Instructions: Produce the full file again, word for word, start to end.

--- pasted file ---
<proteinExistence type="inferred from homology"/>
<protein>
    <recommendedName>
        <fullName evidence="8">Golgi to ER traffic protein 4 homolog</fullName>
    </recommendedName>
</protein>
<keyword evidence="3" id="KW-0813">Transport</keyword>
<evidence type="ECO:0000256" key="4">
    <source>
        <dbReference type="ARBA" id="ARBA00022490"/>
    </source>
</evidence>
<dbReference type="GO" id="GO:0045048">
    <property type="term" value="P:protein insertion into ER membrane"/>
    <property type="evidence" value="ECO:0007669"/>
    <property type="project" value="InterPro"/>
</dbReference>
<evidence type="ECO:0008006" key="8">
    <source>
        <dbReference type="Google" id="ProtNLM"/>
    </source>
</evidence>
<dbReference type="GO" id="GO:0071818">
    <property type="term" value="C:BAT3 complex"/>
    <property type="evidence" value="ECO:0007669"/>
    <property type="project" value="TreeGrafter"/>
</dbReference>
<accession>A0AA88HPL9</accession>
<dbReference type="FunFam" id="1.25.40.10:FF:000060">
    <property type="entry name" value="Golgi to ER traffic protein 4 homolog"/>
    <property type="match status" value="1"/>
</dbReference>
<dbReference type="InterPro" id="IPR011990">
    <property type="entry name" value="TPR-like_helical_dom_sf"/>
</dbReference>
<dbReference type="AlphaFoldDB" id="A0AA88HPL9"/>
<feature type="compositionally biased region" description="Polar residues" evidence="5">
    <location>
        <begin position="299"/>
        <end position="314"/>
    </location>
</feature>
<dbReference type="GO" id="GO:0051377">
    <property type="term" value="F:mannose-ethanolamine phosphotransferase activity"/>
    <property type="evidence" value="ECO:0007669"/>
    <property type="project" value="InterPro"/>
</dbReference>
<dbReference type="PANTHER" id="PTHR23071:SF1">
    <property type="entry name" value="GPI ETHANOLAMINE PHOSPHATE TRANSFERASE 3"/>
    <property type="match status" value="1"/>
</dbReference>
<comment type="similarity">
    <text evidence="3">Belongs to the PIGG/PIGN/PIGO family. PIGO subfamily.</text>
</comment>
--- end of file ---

<proteinExistence type="inferred from homology"/>
<protein>
    <recommendedName>
        <fullName evidence="8">Golgi to ER traffic protein 4 homolog</fullName>
    </recommendedName>
</protein>
<keyword evidence="3" id="KW-0813">Transport</keyword>
<evidence type="ECO:0000256" key="4">
    <source>
        <dbReference type="ARBA" id="ARBA00022490"/>
    </source>
</evidence>
<dbReference type="GO" id="GO:0045048">
    <property type="term" value="P:protein insertion into ER membrane"/>
    <property type="evidence" value="ECO:0007669"/>
    <property type="project" value="InterPro"/>
</dbReference>
<evidence type="ECO:0008006" key="8">
    <source>
        <dbReference type="Google" id="ProtNLM"/>
    </source>
</evidence>
<dbReference type="GO" id="GO:0071818">
    <property type="term" value="C:BAT3 complex"/>
    <property type="evidence" value="ECO:0007669"/>
    <property type="project" value="TreeGrafter"/>
</dbReference>
<accession>A0AA88HPL9</accession>
<dbReference type="FunFam" id="1.25.40.10:FF:000060">
    <property type="entry name" value="Golgi to ER traffic protein 4 homolog"/>
    <property type="match status" value="1"/>
</dbReference>
<dbReference type="InterPro" id="IPR011990">
    <property type="entry name" value="TPR-like_helical_dom_sf"/>
</dbReference>
<dbReference type="AlphaFoldDB" id="A0AA88HPL9"/>
<feature type="compositionally biased region" description="Polar residues" evidence="5">
    <location>
        <begin position="299"/>
        <end position="314"/>
    </location>
</feature>
<dbReference type="GO" id="GO:0051377">
    <property type="term" value="F:mannose-ethanolamine phosphotransferase activity"/>
    <property type="evidence" value="ECO:0007669"/>
    <property type="project" value="InterPro"/>
</dbReference>
<dbReference type="PANTHER" id="PTHR23071:SF1">
    <property type="entry name" value="GPI ETHANOLAMINE PHOSPHATE TRANSFERASE 3"/>
    <property type="match status" value="1"/>
</dbReference>
<comment type="similarity">
    <text evidence="3">Belongs to the PIGG/PIGN/PIGO family. PIGO subfamily.</text>
</comment>